Lady Gaga did it on a fancy chair, in full Goth make-up, stony-faced and, of course, looking just a little bit weird.
Not one to miss the chance to remove his shirt, David Beckham managed to emerge soaked and still look like he was posing for a Vogue fashion spread, while chef Gordon Ramsay oozed significantly less style as he sprawled on the ground, squealing and flapping like a suffocating salmon.
Everyone from Bill Gates to Oprah Winfrey, Mark Zuckerberg to Britney Spears, Lionel Messi, Cristiano Ronaldo and, perhaps less famous but closer to home, Hibs’ Michael Nelson, have done it. And so, it seems, has just about everyone on your Facebook friends list.
If you’ve not heard of this summer’s ice bucket challenge – the viral nomination game that has swept social media across the globe – then you must have spent the last few weeks either trapped in a never-ending Fringe show, marooned on Cramond Island with no wi-fi or hiding in fear of being next one tagged to do it.
In a stroke of genius, a relatively little-known US charity which supports sufferers of motor neurone condition ALS (short for amyotrophic lateral sclerosis) took a leaf from the widely criticised “neknomination” alcohol craze and instead challenged supporters to take part in a relatively harmless three-bucket cold water – better still, icy water – challenge in which they drench themselves, make a small donation and nominate three others to do the same.
Within days, the chain mail-style challenge had gone viral. And as it has spread, the three-bucket challenge has morphed into virtually any kind of soaking using any scale of bucket and occasionally extreme examples of bucket throwing ferocity.
Now, it seems, pretty much everyone has posted a video of themselves being showered in cold water, with some even managing to remember to make the charity donation.
For Hibs’ Michael Nelson, the challenge appears to take place in breezy conditions and involves several gallons of cold water administered via large buckets by sniggering teammates, some of whom end up nearly as soaked as he does.
Not that Hearts players can be too smug. They look unlikely to escape a soaking after the chief executive and players of Raith Rovers accepted the watery challenge earlier this week and immediately nominated their Saturday opponents to follow suit.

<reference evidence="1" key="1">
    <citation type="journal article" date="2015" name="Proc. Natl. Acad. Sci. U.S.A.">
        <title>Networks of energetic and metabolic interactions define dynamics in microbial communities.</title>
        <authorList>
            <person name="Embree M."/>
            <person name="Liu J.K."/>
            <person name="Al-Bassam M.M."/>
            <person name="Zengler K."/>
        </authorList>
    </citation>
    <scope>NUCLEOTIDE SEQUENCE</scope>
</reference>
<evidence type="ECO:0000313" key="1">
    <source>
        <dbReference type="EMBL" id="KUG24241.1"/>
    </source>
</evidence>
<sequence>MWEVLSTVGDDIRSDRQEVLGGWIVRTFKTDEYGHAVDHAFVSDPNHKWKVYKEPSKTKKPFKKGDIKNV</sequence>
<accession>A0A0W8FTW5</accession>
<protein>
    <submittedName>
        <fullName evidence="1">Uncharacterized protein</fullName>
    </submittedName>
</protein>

However, the prize for the most extreme soaking in aid of Macmillan probably goes to Forth One breakfast presenter Arlene Stuart, who embraced the fun element of by dressing in a Superwoman costume and bravely standing beneath the bucket of her farmer neighbour’s tractor.
Distracted momentarily by a suicidal cat that seems intent on getting in on the challenge, she sings – badly – Let It Go from Disney film Frozen, and ends up drenched by over 1000 litres of cold water. When she finally emerges from the deluge, the normally chatterbox presenter is rendered completely speechless.
“It was fairly clean water but the bucket it was in had been used for all manner of stuff – let’s say there was some farm residue there,” she laughs.
“But I’m man enough to take it and it was for a good cause.”
She believes the challenge has been so successful because it appeals to our inherent love for watching others’ mild discomfort. “People like feeling involved in something and so they are happy to donate to the charity. And we’re all quite sadistic, we like to see our friends and family go through it.”
She nominated, among others, her son Robbie, who plans to complete his challenge along with friends from Edinburgh Diving Club at the Commonwealth Pool’s 10m platform this weekend.